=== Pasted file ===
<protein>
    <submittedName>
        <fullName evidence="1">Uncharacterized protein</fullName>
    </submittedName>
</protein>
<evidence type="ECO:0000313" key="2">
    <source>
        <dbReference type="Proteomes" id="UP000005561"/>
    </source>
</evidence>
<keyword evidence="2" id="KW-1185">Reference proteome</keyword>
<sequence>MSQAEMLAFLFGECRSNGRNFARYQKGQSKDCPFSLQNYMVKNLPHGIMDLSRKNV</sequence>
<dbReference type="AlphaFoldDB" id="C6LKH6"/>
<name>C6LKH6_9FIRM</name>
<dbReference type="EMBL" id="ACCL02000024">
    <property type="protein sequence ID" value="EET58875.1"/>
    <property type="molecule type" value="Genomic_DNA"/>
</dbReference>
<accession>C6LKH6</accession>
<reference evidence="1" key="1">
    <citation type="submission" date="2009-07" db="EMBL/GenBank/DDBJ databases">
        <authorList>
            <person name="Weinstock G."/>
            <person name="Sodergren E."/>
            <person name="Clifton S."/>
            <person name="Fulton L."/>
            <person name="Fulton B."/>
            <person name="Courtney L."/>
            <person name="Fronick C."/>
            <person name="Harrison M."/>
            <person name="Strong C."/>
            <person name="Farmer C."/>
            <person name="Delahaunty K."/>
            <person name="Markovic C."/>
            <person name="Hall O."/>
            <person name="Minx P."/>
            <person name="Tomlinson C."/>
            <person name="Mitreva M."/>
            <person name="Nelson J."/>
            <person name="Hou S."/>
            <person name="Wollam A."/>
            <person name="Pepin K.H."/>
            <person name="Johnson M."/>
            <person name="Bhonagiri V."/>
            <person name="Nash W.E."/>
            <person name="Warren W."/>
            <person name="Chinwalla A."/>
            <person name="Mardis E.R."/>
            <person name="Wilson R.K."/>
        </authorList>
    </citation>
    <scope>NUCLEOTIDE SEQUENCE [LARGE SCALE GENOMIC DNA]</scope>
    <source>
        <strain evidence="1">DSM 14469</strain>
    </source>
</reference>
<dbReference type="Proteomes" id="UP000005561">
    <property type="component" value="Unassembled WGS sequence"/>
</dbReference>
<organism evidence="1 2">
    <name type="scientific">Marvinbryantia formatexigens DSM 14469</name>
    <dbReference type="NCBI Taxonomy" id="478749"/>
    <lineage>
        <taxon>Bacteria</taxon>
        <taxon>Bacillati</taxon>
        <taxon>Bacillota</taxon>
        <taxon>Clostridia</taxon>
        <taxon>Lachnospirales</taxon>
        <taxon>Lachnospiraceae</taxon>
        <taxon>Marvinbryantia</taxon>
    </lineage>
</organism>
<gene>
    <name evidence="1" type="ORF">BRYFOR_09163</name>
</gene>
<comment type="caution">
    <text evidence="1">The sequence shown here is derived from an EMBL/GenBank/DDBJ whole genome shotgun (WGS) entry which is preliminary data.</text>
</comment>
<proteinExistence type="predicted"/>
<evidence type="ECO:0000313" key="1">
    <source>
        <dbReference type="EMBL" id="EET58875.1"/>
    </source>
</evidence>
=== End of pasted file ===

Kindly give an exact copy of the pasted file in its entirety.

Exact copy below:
<protein>
    <submittedName>
        <fullName evidence="1">Uncharacterized protein</fullName>
    </submittedName>
</protein>
<evidence type="ECO:0000313" key="2">
    <source>
        <dbReference type="Proteomes" id="UP000005561"/>
    </source>
</evidence>
<keyword evidence="2" id="KW-1185">Reference proteome</keyword>
<sequence>MSQAEMLAFLFGECRSNGRNFARYQKGQSKDCPFSLQNYMVKNLPHGIMDLSRKNV</sequence>
<dbReference type="AlphaFoldDB" id="C6LKH6"/>
<name>C6LKH6_9FIRM</name>
<dbReference type="EMBL" id="ACCL02000024">
    <property type="protein sequence ID" value="EET58875.1"/>
    <property type="molecule type" value="Genomic_DNA"/>
</dbReference>
<accession>C6LKH6</accession>
<reference evidence="1" key="1">
    <citation type="submission" date="2009-07" db="EMBL/GenBank/DDBJ databases">
        <authorList>
            <person name="Weinstock G."/>
            <person name="Sodergren E."/>
            <person name="Clifton S."/>
            <person name="Fulton L."/>
            <person name="Fulton B."/>
            <person name="Courtney L."/>
            <person name="Fronick C."/>
            <person name="Harrison M."/>
            <person name="Strong C."/>
            <person name="Farmer C."/>
            <person name="Delahaunty K."/>
            <person name="Markovic C."/>
            <person name="Hall O."/>
            <person name="Minx P."/>
            <person name="Tomlinson C."/>
            <person name="Mitreva M."/>
            <person name="Nelson J."/>
            <person name="Hou S."/>
            <person name="Wollam A."/>
            <person name="Pepin K.H."/>
            <person name="Johnson M."/>
            <person name="Bhonagiri V."/>
            <person name="Nash W.E."/>
            <person name="Warren W."/>
            <person name="Chinwalla A."/>
            <person name="Mardis E.R."/>
            <person name="Wilson R.K."/>
        </authorList>
    </citation>
    <scope>NUCLEOTIDE SEQUENCE [LARGE SCALE GENOMIC DNA]</scope>
    <source>
        <strain evidence="1">DSM 14469</strain>
    </source>
</reference>
<dbReference type="Proteomes" id="UP000005561">
    <property type="component" value="Unassembled WGS sequence"/>
</dbReference>
<organism evidence="1 2">
    <name type="scientific">Marvinbryantia formatexigens DSM 14469</name>
    <dbReference type="NCBI Taxonomy" id="478749"/>
    <lineage>
        <taxon>Bacteria</taxon>
        <taxon>Bacillati</taxon>
        <taxon>Bacillota</taxon>
        <taxon>Clostridia</taxon>
        <taxon>Lachnospirales</taxon>
        <taxon>Lachnospiraceae</taxon>
        <taxon>Marvinbryantia</taxon>
    </lineage>
</organism>
<gene>
    <name evidence="1" type="ORF">BRYFOR_09163</name>
</gene>
<comment type="caution">
    <text evidence="1">The sequence shown here is derived from an EMBL/GenBank/DDBJ whole genome shotgun (WGS) entry which is preliminary data.</text>
</comment>
<proteinExistence type="predicted"/>
<evidence type="ECO:0000313" key="1">
    <source>
        <dbReference type="EMBL" id="EET58875.1"/>
    </source>
</evidence>